In the final part of our investigation into IGCs, Louise Farrand explores whether the omission of fiduciary and legal duties leaves IGCs unable to function properly

How far should Independent Governance Committee board members be accountable for the decisions they make? Trustees must give members the very highest standard of care – and are on the hook if they fail to deliver it – because of the principle of fiduciary duty. 

Yet members of IGC boards will not be subject to fiduciary duty – which Margaret Snowdon, chairman of the Pensions Administration Standards Association calls the proposals’ biggest weakness. 

She says: “On the surface, there is nobody with any representative interest apart from the treating customers fairly principle for providers. [However] I’d rather we walked and walked successfully rather than trying to run and making a complete hash of it.”

Snowdon also points out that IGCs do have a duty to act in the interest of members and to assess value for money. 

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Sackers’ Helen Ball says: “Really, I think many [IGC board members] will come from the occupational scheme world, and there you are brought up with the idea that you have a responsibility to look after members’ money, which is essentially what fiduciary duties are.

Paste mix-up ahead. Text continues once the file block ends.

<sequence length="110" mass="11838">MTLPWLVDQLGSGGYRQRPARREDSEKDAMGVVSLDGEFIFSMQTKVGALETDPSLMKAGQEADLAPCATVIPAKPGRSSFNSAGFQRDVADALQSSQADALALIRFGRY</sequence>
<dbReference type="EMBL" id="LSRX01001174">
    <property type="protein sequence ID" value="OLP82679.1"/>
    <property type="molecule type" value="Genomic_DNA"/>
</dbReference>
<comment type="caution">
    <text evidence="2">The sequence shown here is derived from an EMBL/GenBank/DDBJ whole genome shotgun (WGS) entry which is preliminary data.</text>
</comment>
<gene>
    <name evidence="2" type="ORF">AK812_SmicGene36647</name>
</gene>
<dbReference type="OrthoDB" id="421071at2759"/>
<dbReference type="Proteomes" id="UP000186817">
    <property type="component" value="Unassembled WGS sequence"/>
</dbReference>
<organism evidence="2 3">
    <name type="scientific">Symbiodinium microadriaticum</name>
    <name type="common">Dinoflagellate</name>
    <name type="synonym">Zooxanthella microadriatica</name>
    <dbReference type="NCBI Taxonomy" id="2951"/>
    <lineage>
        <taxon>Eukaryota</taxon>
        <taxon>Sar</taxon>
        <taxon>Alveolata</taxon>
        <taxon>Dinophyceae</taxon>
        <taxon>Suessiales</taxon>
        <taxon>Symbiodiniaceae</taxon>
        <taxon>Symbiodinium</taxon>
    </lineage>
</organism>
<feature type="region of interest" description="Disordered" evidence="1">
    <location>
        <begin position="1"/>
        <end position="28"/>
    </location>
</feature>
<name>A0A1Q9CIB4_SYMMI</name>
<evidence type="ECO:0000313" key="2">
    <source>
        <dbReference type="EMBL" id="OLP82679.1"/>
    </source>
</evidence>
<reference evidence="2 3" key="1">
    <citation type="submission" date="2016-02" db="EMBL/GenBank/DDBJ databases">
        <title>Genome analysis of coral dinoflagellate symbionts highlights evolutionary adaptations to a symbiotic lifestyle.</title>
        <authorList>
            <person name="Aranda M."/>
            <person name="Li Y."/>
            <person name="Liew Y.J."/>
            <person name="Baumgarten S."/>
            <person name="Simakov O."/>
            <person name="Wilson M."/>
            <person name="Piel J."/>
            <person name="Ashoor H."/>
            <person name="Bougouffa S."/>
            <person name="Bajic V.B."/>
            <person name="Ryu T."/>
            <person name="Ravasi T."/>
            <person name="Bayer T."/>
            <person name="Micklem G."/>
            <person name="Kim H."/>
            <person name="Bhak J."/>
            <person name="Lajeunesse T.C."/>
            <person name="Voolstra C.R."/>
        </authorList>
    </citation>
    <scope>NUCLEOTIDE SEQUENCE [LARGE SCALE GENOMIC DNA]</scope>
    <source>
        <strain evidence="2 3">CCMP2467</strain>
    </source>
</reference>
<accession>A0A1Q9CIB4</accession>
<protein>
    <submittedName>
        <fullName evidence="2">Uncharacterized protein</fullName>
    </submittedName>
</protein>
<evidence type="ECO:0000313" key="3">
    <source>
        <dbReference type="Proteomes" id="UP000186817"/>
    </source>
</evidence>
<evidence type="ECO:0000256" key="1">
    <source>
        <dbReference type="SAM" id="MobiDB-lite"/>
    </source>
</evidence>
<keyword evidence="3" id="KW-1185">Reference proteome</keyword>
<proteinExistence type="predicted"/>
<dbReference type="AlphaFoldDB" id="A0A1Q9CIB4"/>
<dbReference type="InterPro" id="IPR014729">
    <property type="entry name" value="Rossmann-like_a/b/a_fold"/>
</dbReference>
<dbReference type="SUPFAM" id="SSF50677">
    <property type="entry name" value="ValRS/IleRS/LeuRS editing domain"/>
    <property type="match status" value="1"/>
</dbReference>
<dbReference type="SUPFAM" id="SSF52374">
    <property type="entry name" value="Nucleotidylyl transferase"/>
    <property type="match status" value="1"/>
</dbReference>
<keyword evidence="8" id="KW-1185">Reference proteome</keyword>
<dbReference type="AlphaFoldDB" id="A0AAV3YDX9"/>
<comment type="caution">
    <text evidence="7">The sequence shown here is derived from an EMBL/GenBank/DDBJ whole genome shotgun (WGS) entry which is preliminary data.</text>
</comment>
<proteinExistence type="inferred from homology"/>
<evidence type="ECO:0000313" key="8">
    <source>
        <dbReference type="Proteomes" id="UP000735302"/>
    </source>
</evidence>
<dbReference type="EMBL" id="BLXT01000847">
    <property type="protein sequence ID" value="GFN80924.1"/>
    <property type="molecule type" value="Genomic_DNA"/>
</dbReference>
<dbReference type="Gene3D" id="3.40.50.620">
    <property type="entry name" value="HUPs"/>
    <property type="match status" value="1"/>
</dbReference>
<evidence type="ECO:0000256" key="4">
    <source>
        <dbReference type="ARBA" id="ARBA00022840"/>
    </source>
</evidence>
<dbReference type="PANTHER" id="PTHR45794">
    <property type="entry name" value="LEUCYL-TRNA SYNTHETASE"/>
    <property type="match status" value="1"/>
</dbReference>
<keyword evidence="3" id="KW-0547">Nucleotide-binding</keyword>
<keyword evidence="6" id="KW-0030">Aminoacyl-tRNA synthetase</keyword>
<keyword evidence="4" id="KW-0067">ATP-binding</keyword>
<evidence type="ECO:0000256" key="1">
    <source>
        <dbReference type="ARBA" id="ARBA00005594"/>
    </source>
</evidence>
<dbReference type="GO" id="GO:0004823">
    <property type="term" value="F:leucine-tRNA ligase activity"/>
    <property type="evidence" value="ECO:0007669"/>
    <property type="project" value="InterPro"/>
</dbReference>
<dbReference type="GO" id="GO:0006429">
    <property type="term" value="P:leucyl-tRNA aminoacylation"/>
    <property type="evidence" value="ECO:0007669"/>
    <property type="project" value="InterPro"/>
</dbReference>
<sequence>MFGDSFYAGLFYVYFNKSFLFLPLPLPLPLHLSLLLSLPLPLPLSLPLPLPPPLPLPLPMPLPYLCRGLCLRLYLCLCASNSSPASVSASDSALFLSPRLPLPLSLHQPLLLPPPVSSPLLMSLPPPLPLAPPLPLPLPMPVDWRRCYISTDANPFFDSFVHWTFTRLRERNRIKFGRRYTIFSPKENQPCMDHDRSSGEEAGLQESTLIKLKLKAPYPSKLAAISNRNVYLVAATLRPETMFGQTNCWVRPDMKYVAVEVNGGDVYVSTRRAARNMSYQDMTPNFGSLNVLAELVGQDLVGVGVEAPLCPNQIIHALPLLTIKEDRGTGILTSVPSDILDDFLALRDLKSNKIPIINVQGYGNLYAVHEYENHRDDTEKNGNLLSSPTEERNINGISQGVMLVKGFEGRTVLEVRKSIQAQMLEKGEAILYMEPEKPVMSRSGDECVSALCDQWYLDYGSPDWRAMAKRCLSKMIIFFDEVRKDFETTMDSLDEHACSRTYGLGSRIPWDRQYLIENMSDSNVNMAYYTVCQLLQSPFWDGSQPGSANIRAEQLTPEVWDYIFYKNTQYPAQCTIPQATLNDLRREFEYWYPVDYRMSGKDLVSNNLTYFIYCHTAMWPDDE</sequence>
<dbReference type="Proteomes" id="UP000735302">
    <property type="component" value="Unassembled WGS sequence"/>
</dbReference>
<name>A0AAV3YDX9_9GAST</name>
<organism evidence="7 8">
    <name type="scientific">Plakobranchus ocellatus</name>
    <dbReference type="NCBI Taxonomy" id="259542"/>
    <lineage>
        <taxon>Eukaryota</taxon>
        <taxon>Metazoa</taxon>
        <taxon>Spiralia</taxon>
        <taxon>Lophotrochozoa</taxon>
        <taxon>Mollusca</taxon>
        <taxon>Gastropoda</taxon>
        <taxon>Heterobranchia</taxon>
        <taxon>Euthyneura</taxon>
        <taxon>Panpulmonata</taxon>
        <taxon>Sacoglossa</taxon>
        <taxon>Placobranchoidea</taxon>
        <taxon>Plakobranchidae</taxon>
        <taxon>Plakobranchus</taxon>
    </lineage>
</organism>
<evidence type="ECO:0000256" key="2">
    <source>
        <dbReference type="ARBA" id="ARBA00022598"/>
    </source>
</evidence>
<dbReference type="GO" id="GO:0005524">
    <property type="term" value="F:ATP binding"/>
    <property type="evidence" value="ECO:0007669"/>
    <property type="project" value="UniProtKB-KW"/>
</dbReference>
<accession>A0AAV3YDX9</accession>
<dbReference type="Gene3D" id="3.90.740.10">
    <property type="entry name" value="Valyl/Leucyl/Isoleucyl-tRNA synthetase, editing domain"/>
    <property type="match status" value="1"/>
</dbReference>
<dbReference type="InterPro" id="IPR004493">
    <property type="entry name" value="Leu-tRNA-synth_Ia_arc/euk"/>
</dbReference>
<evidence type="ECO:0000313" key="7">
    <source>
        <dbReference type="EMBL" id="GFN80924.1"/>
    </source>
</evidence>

“I think they’ll take that with them when they go into their role on the IGC. The fact that there isn’t a fiduciary role that’s written down probably isn’t the end of the world.” 

Snowdon points out that “one thing is missing in addition to fiduciary duty: there is a legal duty to have knowledge and understanding on the trustee side. The IGC requirement is just expertise and experience, which is a little bit non-specific.”

Chris Daykin, trustee director of master trust NOW: Pensions, has a different take on the limits of the FCA’s specifications. He says: “Although there’s an overarching responsibility to act in the interests of members, it’s a more limited conception of what that means. The Regulator has come up with 31 quality features; the FCA paper talks primarily about looking after value for money, so it’s cost-orientated.”

“The IGC requirement is just expertise and experience, which is a little bit non-specific”

Harrison, meanwhile, questions the FCA’s definition of value for money. She says: “Value for money is a phrase that’s bandied around a lot in the consultation and elsewhere in government documents, but it’s not very clearly defined. I’d certainly like to see it clearly defined.”

This article concludes a three-part series. Here are the first and second parts.